I just finished an extraordinary memoir, Running for the Hills: Growing Up on my Mother’s Sheep Farm in Wales by Horatio Clare.
Like many people I know, Clare grew up with a gloriously eccentric (sometimes bordering on scary) parent (the father left soon after the mother, Horatio, and his younger brother moved to a very isolated farm). They had no money nor TV but tons of books…and nature…”[T]hough I have learned of the dangers that attend and await romantic people, that bipolar breed, the certain failure, the heartbreak–theirs and others’–and the loneliness, I cannot quite wish that they, or I, had been otherwise. If life is hills and valleys, then let the hills be high”…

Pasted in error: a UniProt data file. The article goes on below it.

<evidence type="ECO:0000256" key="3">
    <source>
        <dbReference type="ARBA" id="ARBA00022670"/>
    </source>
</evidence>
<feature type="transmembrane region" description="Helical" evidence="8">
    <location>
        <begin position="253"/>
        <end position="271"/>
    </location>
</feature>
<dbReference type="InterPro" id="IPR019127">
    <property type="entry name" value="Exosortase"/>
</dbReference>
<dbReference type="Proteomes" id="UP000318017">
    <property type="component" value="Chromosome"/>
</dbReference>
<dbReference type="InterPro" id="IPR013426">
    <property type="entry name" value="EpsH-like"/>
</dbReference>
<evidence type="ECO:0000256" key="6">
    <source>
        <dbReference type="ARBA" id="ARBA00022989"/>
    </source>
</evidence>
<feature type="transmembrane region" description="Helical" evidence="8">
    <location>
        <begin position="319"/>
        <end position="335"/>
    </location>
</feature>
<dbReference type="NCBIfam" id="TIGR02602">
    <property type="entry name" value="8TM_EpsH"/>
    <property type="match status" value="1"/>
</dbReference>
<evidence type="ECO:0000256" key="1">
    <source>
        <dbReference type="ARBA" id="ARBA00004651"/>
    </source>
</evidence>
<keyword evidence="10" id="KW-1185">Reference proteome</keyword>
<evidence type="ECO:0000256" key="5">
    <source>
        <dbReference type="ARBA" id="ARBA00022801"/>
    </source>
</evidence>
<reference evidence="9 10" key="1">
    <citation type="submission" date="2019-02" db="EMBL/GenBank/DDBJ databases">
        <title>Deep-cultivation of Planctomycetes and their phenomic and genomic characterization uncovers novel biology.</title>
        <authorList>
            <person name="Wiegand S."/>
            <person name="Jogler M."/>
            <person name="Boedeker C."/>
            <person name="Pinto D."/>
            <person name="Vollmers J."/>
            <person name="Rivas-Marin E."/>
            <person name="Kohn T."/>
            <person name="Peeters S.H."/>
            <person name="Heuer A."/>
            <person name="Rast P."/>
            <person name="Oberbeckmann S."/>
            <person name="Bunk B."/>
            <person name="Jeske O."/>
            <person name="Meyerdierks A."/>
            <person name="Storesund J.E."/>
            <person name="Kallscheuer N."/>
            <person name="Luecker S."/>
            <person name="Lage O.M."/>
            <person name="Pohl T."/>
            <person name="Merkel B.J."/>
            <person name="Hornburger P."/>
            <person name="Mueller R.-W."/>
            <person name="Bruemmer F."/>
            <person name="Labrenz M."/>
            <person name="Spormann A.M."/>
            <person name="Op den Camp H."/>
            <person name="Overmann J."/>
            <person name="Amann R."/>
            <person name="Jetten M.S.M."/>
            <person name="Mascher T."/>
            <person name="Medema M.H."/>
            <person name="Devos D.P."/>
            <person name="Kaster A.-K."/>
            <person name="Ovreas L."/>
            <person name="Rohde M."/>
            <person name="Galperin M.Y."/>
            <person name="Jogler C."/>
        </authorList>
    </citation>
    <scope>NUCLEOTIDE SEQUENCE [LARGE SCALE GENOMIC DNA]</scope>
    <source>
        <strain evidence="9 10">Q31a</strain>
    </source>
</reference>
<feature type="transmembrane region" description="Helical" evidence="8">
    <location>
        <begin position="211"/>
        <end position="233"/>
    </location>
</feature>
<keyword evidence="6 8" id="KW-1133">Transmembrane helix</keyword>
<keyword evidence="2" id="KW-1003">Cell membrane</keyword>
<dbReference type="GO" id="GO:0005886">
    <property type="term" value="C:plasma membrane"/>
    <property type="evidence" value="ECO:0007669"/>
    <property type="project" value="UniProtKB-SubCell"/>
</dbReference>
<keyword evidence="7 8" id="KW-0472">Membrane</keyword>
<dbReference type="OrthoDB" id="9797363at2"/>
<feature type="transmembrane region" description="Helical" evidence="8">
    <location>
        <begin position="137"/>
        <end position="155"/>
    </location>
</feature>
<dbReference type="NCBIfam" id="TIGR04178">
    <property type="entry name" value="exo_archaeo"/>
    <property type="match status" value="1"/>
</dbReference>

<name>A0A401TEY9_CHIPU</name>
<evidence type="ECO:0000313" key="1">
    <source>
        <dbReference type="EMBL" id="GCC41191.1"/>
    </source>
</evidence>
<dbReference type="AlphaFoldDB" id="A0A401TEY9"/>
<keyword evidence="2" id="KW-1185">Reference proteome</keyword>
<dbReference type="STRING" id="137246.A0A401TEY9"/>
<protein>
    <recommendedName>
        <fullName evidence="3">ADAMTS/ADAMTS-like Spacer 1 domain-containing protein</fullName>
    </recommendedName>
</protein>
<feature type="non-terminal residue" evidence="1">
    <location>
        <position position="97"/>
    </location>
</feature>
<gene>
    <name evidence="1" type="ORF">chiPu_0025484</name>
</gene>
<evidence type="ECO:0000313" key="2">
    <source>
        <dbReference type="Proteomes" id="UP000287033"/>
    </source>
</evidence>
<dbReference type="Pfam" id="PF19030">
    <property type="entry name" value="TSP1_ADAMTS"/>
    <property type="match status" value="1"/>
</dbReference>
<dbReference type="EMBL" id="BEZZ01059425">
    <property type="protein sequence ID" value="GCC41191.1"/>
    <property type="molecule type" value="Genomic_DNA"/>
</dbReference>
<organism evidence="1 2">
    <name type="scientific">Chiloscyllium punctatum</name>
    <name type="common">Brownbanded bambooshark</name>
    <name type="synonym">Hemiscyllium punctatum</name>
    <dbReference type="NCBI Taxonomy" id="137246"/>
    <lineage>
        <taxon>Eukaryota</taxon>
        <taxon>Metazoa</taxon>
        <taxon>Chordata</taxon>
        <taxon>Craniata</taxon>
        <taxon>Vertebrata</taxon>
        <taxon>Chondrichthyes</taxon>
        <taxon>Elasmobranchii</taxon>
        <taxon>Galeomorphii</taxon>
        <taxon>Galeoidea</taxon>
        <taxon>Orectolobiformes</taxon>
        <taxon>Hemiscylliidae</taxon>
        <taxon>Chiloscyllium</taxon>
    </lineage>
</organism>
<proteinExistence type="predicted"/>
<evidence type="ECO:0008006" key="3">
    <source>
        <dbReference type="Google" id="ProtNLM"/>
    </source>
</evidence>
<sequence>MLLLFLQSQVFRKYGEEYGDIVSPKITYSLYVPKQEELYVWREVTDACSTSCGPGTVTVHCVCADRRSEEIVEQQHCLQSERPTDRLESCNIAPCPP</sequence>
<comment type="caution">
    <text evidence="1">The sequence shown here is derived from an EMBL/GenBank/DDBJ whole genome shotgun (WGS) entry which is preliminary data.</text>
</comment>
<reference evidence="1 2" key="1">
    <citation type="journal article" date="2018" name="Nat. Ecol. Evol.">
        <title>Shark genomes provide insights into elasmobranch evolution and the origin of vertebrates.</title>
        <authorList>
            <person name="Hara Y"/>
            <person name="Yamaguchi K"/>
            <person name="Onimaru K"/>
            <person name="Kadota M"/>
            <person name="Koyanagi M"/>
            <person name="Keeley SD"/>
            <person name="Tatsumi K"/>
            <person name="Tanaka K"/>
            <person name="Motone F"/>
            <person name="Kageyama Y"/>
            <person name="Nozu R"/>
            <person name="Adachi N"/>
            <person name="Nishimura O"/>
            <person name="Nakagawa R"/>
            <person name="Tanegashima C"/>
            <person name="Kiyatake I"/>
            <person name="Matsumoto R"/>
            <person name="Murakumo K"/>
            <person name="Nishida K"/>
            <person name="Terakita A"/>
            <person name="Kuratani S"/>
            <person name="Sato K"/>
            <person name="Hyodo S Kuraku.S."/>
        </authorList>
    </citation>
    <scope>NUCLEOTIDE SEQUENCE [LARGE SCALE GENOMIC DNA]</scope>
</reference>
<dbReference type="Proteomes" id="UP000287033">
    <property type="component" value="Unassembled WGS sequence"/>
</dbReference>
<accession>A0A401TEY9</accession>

Here’s his description of the place they found after the boys had grown up, the mother’s heart had been shattered by a later-in-life lost love, and the farm became too much: “In the end we found a large old house, half derelict, half comfortable, which had not been much messed around. It had the thick walls and the old-ship feeling of the farm. It had an old apple orchard, and there were kind neighbors nearby. Jack’s cottage was just across the garden.”
I don’t know Jack, of course, but no matter: that is my dream house.